When I attended my local Palliser District Teacher’s Convention on February 21, I had the chance to listen to keynote speaker Dr. Peter Jensen. He is mostly involved in coaching and psychology and has spoken about his times with the Canadian World Junior Hockey team and mentioned other athletes such as Christine Nesbitt. He spoke on motivation and how to achieve it.
One of the things he spoke about was the difference between having friends vs having accomplices. The example he gave was this:
If you are on a diet and find yourself in a situation where you are surrounded by a bunch of pizza, a friend will support you in not eating the pizza and will help you find other food. An accomplice will say things like, “Oh come on. It’s only one or two slices. You’ve been so good this week, a little cheating won’t hurt……” An accomplice actually hurts you or sabotages you (although they don’t necessarily mean to and may not even realize they are doing so).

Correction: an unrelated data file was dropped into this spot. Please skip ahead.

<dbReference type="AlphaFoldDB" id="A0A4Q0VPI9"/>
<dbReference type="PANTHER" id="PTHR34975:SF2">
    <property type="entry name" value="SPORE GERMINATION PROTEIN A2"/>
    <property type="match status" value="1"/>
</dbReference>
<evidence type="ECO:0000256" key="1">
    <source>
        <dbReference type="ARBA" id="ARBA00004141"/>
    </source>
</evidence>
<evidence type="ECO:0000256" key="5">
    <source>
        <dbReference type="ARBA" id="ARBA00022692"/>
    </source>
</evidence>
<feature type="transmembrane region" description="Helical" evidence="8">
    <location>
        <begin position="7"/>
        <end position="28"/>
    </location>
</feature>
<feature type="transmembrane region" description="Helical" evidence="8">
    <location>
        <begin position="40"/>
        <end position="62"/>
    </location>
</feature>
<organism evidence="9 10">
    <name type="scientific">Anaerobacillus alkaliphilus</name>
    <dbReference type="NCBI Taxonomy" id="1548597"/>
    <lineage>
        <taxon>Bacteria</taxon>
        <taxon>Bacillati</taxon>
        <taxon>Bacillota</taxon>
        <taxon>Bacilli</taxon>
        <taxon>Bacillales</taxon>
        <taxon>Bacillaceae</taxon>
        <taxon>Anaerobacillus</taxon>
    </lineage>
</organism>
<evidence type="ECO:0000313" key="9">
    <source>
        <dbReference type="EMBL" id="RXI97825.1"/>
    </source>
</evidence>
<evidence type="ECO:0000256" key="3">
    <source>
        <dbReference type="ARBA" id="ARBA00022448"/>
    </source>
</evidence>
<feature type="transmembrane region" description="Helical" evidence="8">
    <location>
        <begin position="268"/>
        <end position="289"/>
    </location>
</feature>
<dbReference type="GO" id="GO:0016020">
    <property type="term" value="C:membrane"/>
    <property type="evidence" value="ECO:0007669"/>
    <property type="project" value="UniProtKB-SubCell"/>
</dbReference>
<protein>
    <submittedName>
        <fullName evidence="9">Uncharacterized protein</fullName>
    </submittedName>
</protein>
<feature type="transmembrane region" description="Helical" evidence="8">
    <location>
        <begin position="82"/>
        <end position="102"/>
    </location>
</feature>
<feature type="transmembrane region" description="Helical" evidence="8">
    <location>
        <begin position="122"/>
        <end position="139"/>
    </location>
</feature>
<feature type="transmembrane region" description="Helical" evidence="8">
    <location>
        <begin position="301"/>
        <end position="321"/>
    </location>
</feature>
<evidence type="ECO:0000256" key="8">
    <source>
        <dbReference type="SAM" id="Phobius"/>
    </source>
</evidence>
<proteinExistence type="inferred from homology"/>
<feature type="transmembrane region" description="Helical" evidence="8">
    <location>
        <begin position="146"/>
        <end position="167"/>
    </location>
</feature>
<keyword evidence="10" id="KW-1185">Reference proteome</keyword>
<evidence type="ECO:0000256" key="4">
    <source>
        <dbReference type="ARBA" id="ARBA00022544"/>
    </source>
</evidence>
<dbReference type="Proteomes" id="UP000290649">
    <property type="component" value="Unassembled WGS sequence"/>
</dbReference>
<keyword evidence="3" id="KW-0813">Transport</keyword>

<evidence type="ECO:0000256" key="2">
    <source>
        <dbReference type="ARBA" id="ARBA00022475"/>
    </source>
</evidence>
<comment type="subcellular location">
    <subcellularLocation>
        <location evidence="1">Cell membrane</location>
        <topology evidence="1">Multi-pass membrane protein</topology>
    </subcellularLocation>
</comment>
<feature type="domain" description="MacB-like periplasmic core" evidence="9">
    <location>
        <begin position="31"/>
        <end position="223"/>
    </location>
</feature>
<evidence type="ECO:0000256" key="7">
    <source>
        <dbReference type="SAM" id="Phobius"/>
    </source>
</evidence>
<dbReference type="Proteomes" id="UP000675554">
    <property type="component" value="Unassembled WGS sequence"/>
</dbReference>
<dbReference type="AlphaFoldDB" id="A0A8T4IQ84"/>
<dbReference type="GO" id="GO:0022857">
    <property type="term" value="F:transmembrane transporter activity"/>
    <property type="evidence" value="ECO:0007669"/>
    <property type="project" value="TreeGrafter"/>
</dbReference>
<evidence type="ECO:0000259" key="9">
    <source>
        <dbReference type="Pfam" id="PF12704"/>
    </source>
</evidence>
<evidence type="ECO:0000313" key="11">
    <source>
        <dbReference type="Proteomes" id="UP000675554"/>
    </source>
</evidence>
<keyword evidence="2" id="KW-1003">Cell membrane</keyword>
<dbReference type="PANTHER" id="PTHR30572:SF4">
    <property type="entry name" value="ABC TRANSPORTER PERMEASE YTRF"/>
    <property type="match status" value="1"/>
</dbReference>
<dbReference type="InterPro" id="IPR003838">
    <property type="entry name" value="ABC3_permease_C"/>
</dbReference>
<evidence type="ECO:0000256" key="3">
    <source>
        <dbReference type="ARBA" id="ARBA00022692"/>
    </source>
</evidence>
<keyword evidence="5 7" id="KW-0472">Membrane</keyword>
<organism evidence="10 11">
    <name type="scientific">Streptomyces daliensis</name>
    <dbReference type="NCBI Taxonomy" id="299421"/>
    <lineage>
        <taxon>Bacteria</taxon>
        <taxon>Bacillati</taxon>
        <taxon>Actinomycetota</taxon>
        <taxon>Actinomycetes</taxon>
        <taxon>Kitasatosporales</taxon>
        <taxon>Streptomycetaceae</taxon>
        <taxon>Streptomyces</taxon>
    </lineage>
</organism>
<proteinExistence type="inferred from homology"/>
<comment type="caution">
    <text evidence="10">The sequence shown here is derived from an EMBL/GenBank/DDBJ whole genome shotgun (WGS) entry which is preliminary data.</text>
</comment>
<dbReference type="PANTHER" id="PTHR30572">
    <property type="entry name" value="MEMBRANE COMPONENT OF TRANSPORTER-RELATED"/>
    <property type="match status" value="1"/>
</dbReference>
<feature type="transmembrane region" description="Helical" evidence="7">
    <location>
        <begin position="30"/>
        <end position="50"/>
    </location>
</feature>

It made me think about my staff. As a teacher are you surrounded by colleagues or accomplices?
We’ve all been there. There’s a difficulty facing our profession/staff/school/students and it’s tempting to sink into the pits of despair and being to commiserate.
Colleagues will challenge your thinking, try to come up with potential solutions, and investigate an issue to its fullest extent before decisions are made. They might encourage you in your own thinking and will really sit and listen to you as you speak about the issue.
Accomplices will commiserate with you. Nod their head while others list off the thousand reasons why things won’t work instead of putting efforts into figuring out how they might be possible. Will shoot down potential ideas. Won’t really be interested in listening to anyone else unless they have the same opinion. Will listen to others only so they can poke holes and point out the flaws and faults they see while ignoring the possibilities.
So I ask you…..are you a colleague? Or an accomplice?